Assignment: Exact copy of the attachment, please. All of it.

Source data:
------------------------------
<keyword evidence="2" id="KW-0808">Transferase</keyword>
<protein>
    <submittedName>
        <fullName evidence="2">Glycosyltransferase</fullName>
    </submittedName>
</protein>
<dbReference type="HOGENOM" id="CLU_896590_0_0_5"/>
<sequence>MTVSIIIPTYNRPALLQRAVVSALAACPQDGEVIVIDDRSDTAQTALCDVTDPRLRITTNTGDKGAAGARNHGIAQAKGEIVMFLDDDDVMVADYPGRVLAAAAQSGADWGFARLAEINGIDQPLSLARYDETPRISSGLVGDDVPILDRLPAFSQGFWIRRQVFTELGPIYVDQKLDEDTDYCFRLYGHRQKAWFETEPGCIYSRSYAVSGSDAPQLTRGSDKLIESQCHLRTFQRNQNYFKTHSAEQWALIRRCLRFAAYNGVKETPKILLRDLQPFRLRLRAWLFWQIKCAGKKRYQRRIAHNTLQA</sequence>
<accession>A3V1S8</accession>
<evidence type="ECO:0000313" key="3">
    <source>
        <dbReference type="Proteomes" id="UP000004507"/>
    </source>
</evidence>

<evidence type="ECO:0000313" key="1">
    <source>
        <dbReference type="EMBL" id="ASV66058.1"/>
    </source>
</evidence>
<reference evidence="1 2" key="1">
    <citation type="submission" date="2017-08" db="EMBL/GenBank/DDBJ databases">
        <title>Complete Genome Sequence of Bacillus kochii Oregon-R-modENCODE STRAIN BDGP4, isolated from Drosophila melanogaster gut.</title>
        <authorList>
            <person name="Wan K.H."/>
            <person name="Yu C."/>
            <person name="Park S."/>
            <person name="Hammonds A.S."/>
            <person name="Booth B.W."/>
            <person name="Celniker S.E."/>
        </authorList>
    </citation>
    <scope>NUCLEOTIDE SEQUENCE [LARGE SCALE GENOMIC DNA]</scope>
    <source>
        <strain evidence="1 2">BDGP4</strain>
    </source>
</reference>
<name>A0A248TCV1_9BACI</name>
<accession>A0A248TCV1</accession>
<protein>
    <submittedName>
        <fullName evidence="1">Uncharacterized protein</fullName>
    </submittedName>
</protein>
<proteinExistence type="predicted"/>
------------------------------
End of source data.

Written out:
<keyword evidence="2" id="KW-0808">Transferase</keyword>
<protein>
    <submittedName>
        <fullName evidence="2">Glycosyltransferase</fullName>
    </submittedName>
</protein>
<dbReference type="HOGENOM" id="CLU_896590_0_0_5"/>
<sequence>MTVSIIIPTYNRPALLQRAVVSALAACPQDGEVIVIDDRSDTAQTALCDVTDPRLRITTNTGDKGAAGARNHGIAQAKGEIVMFLDDDDVMVADYPGRVLAAAAQSGADWGFARLAEINGIDQPLSLARYDETPRISSGLVGDDVPILDRLPAFSQGFWIRRQVFTELGPIYVDQKLDEDTDYCFRLYGHRQKAWFETEPGCIYSRSYAVSGSDAPQLTRGSDKLIESQCHLRTFQRNQNYFKTHSAEQWALIRRCLRFAAYNGVKETPKILLRDLQPFRLRLRAWLFWQIKCAGKKRYQRRIAHNTLQA</sequence>
<accession>A3V1S8</accession>
<evidence type="ECO:0000313" key="3">
    <source>
        <dbReference type="Proteomes" id="UP000004507"/>
    </source>
</evidence>

<evidence type="ECO:0000313" key="1">
    <source>
        <dbReference type="EMBL" id="ASV66058.1"/>
    </source>
</evidence>
<reference evidence="1 2" key="1">
    <citation type="submission" date="2017-08" db="EMBL/GenBank/DDBJ databases">
        <title>Complete Genome Sequence of Bacillus kochii Oregon-R-modENCODE STRAIN BDGP4, isolated from Drosophila melanogaster gut.</title>
        <authorList>
            <person name="Wan K.H."/>
            <person name="Yu C."/>
            <person name="Park S."/>
            <person name="Hammonds A.S."/>
            <person name="Booth B.W."/>
            <person name="Celniker S.E."/>
        </authorList>
    </citation>
    <scope>NUCLEOTIDE SEQUENCE [LARGE SCALE GENOMIC DNA]</scope>
    <source>
        <strain evidence="1 2">BDGP4</strain>
    </source>
</reference>
<name>A0A248TCV1_9BACI</name>
<accession>A0A248TCV1</accession>
<protein>
    <submittedName>
        <fullName evidence="1">Uncharacterized protein</fullName>
    </submittedName>
</protein>
<proteinExistence type="predicted"/>